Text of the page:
No problem with Philippine economy, Palace claims

No problem with Philippine economy, Palace claims
Presidential spokesperson Harry Roque described the Philippine economy as the “second fastest growing” in the world, adding that manufacturing output had reached “all time high.”
Presidential Photo / Toto Lozano

MANILA, Philippines — In an attempt to fire back at Vice President Leni Robredo’s advice to the chief executive, Malacañang on Thursday painted a rosy picture of the country’s economy.

Robredo on Wednesday advised President Rodrigo Duterte to mind the problems hounding the economy instead of hurling tirades against her or God.

As a response, presidential spokesperson Harry Roque described the Philippine economy as the “second fastest growing” in the world.

He, however, downplayed June’s inflation of 5.2 percent—the highest in five years. This pushed the year-to-date inflation to 4.3 percent, piercing the central bank’s 2-4 percent range.

Roque noted that this is due to the increase of the price of oil in the world market, among others.

“All economies in the world will agree that we are a darling economy,” the spokesperson claimed in a press briefing.

He added: “Madam vice president, there is no problem with the economy.”

In the first quarter of 2018, the Philippines remained one of the best performing economies in the region after it grew 6.8 percent, although the expansion pace missed the government’s expectations due to “spoiler” inflation.

Meanwhile, some economists expect the Bangko Sentral ng Pilipinas to lift its benchmark rates again in August to temper rising inflation and prop up the country’s financial markets, which have been one of Asia’s worst performing so far this year.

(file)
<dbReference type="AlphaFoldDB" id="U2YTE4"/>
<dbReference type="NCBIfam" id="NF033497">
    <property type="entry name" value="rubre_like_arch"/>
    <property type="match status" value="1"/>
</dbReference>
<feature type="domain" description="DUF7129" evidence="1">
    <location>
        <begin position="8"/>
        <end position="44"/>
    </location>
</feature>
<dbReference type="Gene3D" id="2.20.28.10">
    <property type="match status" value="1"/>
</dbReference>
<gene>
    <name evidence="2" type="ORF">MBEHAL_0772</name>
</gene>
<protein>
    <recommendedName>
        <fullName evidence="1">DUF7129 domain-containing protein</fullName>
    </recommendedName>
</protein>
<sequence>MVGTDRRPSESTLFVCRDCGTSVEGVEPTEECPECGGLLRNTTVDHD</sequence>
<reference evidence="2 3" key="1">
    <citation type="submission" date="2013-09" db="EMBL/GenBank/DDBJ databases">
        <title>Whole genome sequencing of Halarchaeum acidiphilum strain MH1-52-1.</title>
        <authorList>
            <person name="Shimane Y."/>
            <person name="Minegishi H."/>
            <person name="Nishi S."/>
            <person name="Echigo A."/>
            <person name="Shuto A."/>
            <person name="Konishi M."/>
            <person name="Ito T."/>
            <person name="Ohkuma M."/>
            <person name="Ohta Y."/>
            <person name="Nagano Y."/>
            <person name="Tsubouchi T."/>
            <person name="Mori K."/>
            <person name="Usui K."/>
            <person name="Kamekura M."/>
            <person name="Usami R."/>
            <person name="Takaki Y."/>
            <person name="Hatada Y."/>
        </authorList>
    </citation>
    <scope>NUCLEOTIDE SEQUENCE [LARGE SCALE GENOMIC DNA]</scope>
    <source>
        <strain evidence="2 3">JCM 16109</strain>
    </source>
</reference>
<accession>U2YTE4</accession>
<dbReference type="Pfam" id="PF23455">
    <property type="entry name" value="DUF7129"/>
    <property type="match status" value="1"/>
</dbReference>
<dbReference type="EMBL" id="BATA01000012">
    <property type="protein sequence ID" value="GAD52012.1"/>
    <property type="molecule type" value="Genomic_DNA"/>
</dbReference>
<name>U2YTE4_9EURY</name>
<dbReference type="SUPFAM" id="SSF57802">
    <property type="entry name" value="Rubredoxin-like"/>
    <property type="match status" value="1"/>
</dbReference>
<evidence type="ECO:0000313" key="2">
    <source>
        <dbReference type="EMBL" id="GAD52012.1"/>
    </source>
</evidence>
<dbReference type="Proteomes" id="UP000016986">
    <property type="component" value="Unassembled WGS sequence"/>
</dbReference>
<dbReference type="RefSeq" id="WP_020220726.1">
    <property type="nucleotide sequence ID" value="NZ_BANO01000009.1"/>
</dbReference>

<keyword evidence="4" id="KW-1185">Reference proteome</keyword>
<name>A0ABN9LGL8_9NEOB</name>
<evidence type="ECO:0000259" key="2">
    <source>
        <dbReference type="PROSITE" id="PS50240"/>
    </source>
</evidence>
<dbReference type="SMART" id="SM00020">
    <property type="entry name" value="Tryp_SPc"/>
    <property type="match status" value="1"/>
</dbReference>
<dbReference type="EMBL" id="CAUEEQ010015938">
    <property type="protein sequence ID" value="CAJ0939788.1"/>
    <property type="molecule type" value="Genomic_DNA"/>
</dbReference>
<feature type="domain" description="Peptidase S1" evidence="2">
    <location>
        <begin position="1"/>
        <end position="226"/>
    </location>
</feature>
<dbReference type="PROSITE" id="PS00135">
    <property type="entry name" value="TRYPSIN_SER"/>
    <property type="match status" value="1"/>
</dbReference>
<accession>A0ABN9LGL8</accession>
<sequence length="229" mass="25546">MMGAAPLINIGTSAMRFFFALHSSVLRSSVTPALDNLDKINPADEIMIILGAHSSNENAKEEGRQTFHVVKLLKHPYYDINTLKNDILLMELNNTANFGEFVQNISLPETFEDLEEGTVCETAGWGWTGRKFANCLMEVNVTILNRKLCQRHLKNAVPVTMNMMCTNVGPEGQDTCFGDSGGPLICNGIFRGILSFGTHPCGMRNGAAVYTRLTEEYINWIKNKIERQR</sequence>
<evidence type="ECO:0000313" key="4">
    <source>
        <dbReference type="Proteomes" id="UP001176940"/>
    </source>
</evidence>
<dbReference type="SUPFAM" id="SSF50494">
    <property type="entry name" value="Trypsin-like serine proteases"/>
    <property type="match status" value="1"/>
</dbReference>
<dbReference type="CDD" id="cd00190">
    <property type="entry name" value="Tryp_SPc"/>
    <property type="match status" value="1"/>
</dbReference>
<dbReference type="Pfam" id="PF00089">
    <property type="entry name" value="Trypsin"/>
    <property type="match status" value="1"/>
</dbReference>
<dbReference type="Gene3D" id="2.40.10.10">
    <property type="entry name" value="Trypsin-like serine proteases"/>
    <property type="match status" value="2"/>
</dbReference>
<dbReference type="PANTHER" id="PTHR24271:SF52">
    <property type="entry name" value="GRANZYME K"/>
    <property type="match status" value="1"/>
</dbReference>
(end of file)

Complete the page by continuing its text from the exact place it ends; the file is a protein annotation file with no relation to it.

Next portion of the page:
The rising prices have been blamed on the Tax Reform for Acceleration and Inclusion law, which lowered the income tax rate but also imposed higher taxes on fuel and “sin” products.

The peso also continues to be weak against the dollar but Duterte’s economic managers and Roque said this was not a cause for concern.

‘Frank, objective assessment’

The president’s mouthpiece said Robredo might have been hurt when Duterte mentioned that she is “incompetent” and does not have the ability to lead the country.

“It’s the assessment of a person who has served the government for about 40 years. Maybe we should look into the merits of what he said,” Roque said, comparing Duterte’s long years of government service to Robredo’s five years.

He added: “It has no malice. It’s just a frank, honest, objective assessment of the president.”

Despite being sidelined in most of the government’s affairs and activities and the small budget of her office, Robredo launched projects that have extended assistance to poor Filipinos to make the Office of the Vice President “more relevant.”

Robredo, who is from the erstwhile ruling Liberal Party, said she is willing to unite opposition groups and take on the role as opposition leader. 

READRobredo willing to unite, lead opposition coalition

Gaea Katreena Cabico with reports from Ian Nicolas Cigaral




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